Tags: Thyroid Disorders | thryoid | overactive | underactive | thyroid | medication

What Are the Treatments for Thyroid Problems?

By    |   Tuesday, 16 Jun 2015 10:02 AM

Treatments for thyroid disorders usually involve medication to restore the normal release of hormones from the thyroid gland. The thyroid is important for the body’s metabolism. It helps break down food ingredients for energy and assists cells and organs throughout the body with hormones.

Problems arise when the thyroid produces too little or too much of the thyroid hormones.

An underactive thyroid, called hypothyroidism, doesn’t send out enough hormones for the body’s needs. Symptoms may include fatigue, intolerance to cold, forgetfulness, weight gain, hoarse voice, or frequent menstrual periods.

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When you have symptoms of an underactive thyroid, blood tests can determine if there are adequate levels of thyroid-stimulating hormones or T4 hormones. If the levels are lower than normal, medication includes a synthetic thyroid hormone of T4.

The medication is usually taken every day. Doctors monitor your hormone levels through blood tests and may readjust your medication. Inform the doctor of any other medications you are taking as well as supplements and herbs, which can interfere with the dosage.

It’s important that you have your condition checked if you suspect symptoms are caused by an underactive thyroid. Extremely low levels of thyroid hormone can cause the body temperature to drop significantly, which can be fatal and cause unconsciousness or coma.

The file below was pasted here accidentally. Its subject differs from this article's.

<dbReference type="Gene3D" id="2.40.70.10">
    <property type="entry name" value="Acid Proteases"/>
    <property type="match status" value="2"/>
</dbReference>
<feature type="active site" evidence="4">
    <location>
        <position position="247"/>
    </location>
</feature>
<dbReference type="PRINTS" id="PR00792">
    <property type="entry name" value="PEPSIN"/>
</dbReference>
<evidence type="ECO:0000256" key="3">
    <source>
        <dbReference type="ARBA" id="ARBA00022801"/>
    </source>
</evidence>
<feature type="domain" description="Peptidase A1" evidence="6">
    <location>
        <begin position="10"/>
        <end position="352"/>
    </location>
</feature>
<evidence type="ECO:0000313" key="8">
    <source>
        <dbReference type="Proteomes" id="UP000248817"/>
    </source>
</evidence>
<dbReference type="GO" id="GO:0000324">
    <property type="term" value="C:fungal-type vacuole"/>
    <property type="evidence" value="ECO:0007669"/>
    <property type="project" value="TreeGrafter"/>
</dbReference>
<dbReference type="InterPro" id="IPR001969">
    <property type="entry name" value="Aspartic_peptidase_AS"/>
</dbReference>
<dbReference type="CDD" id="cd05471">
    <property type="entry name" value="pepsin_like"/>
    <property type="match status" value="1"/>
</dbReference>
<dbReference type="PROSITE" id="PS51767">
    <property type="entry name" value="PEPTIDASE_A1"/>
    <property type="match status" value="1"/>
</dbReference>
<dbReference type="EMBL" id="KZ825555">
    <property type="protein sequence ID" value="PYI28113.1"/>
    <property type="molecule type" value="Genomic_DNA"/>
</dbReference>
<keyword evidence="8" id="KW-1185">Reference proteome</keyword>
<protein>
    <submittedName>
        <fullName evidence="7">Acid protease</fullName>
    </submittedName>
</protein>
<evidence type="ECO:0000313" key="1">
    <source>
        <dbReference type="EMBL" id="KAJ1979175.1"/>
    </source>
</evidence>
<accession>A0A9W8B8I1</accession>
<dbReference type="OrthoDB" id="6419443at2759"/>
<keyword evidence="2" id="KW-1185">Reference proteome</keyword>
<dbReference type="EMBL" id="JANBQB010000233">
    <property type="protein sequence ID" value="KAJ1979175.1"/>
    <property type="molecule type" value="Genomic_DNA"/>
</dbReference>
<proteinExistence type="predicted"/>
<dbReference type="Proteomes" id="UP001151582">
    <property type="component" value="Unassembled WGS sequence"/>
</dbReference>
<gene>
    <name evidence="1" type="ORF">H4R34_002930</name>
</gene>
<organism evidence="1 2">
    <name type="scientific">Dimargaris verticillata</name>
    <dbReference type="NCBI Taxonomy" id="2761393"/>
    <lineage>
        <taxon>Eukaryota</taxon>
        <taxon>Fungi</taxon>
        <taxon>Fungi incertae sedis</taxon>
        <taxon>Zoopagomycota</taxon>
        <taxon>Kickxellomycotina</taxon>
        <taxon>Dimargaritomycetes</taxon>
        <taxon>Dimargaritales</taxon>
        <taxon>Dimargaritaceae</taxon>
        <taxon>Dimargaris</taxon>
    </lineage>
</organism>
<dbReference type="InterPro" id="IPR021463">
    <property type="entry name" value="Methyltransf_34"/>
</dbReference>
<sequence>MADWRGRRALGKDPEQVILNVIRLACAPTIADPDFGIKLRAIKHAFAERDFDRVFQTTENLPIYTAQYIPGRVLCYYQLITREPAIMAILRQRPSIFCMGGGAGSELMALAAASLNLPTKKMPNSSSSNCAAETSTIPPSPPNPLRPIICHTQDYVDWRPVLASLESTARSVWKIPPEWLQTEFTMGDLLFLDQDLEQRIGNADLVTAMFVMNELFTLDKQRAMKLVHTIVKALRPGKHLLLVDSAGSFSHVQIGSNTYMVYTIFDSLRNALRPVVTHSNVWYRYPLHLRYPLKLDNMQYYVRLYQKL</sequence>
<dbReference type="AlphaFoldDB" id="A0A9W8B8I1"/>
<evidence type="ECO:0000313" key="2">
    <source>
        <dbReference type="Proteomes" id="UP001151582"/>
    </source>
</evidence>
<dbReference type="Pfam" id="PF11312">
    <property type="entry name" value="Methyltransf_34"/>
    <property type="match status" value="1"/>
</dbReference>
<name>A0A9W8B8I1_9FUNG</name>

An overactive thyroid, called hyperthyroidism, overwhelms the body with too many hormones, resulting in symptoms such as irritability, muscle weakness, weight loss, heat sensitivity, infrequent menstrual periods, vision problems, or an enlarged thyroid gland.

Although medication generally returns the thyroid to normal hormone levels, surgery may be necessary in the case of hyperthyroidism when medication or other treatments don’t work.

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Normally, for hyperthyroidism, initial treatments are anti-thyroid medication or radioiodine treatment. With anti-thyroid medicine, symptoms may disappear in three to four weeks, according to WebMD.

Doctors administer the medication through high doses to stop the overproduction of hormones and then give the patient thyroid tablets to restore normal hormone levels. The doctor can also provide doses of the medication on a regular basis while monitoring levels until hormone production becomes normal.

If radioiodine treatment, a form of radiotherapy, doesn’t work, surgery may be recommended. A portion of tissue is removed to return levels to normal.

Thyroid problems that need medication usually need to be monitored with adjustments to medication at times. Surgical patients also need monitoring to make sure levels don’t change.

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Treatments for thyroid disorders usually involve medication to restore the normal release of hormones from the thyroid gland. The thyroid is important for the body's metabolism. It helps break down food ingredients for energy and assists cells and organs throughout the body...
thryoid, overactive, underactive, thyroid, medication
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2015-02-16
Tuesday, 16 Jun 2015 10:02 AM
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